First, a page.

We test whether climate change can be partially reversed if CO2 is removed from the atmosphere to compensate for too large past and near-term emissions by using idealized model simulations of overshoot pathways. On a timescale of 100 years, we find a high degree of reversibility if the overshoot size remains small, and we do not find tipping points even for intense overshoots. We caution that current Earth system models are most likely not able to skilfully model tipping points in ecosystems.
Claudia Tebaldi, Abigail Snyder, and Kalyn Dorheim
Earth Syst. Dynam., 13, 1557–1609,Short summary
Impact modelers need many future scenarios to characterize the consequences of climate change. The climate modeling community cannot fully meet this need because of the computational cost of climate models. Emulators have fallen short of providing the entire range of inputs that modern impact models require. Our proposal, STITCHES, meets these demands in a comprehensive way and may thus support a fully integrated impact research effort and save resources for the climate modeling enterprise.
Aurélien Ribes, Julien Boé, Saïd Qasmi, Brigitte Dubuisson, Hervé Douville, and Laurent Terray
Earth Syst. Dynam., 13, 1397–1415,Short summary
We use a novel statistical method to combine climate simulations and observations, and we deliver an updated assessment of past and future warming over France. As a key result, we find that the warming over that region was underestimated in previous multi-model ensembles by up to 50 %. We also assess the contribution of greenhouse gases, aerosols, and other factors to the observed warming, as well as the impact on the seasonal temperature cycle, and we discuss implications for climate services.
Nicola Maher, Thibault P. Tabarin, and Sebastian Milinski
Earth Syst. Dynam., 13, 1289–1304,Short summary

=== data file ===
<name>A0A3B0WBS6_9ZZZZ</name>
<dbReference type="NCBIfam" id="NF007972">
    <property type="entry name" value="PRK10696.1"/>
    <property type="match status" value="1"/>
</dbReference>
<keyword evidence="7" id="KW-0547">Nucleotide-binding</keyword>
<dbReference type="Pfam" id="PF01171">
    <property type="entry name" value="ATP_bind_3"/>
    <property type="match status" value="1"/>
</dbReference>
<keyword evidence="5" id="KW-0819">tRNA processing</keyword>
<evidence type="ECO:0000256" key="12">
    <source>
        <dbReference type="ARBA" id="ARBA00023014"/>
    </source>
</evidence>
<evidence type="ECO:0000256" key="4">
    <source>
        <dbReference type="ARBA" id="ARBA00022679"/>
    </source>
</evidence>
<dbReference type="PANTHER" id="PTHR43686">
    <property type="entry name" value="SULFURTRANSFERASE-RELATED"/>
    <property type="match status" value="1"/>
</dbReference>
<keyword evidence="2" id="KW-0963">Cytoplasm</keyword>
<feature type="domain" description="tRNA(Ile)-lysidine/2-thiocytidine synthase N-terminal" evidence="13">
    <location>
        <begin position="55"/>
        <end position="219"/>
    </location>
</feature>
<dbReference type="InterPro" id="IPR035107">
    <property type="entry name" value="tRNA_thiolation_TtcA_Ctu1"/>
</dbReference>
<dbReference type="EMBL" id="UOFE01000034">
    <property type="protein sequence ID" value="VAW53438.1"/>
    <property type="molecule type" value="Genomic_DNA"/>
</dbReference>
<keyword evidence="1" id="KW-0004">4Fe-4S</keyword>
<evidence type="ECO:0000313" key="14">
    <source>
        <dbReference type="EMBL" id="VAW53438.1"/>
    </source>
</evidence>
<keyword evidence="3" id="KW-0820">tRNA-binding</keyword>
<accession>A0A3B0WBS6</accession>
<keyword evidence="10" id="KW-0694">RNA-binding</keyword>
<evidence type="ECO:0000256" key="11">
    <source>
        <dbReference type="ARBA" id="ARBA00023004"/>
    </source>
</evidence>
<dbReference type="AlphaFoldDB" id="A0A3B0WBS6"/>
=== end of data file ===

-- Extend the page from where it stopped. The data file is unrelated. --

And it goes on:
El Niño events occur as two broad types: eastern Pacific (EP) and central Pacific (CP). EP and CP events differ in strength, evolution, and in their impacts. In this study we create a new machine learning classifier to identify the two types of El Niño events using observed sea surface temperature data. We apply our new classifier to climate models and show that CP events are unlikely to change in frequency or strength under a warming climate, with model disagreement for EP events.
Alizée Chemison, Dimitri Defrance, Gilles Ramstein, and Cyril Caminade
Earth Syst. Dynam., 13, 1259–1287,Short summary
We study the impact of a rapid melting of the ice sheets on monsoon systems during the 21st century. The impact of a partial Antarctica melting is moderate. Conversely, Greenland melting slows down the oceanic Atlantic circulation and changes winds, temperature and pressure patterns, resulting in a southward shift of the tropical rain belt over Africa and America. The seasonality, duration and intensity of rainfall events are affected, with potential severe impacts on vulnerable populations.
Mari R. Tye, Katherine Dagon, Maria J. Molina, Jadwiga H. Richter, Daniele Visioni, Ben Kravitz, and Simone Tilmes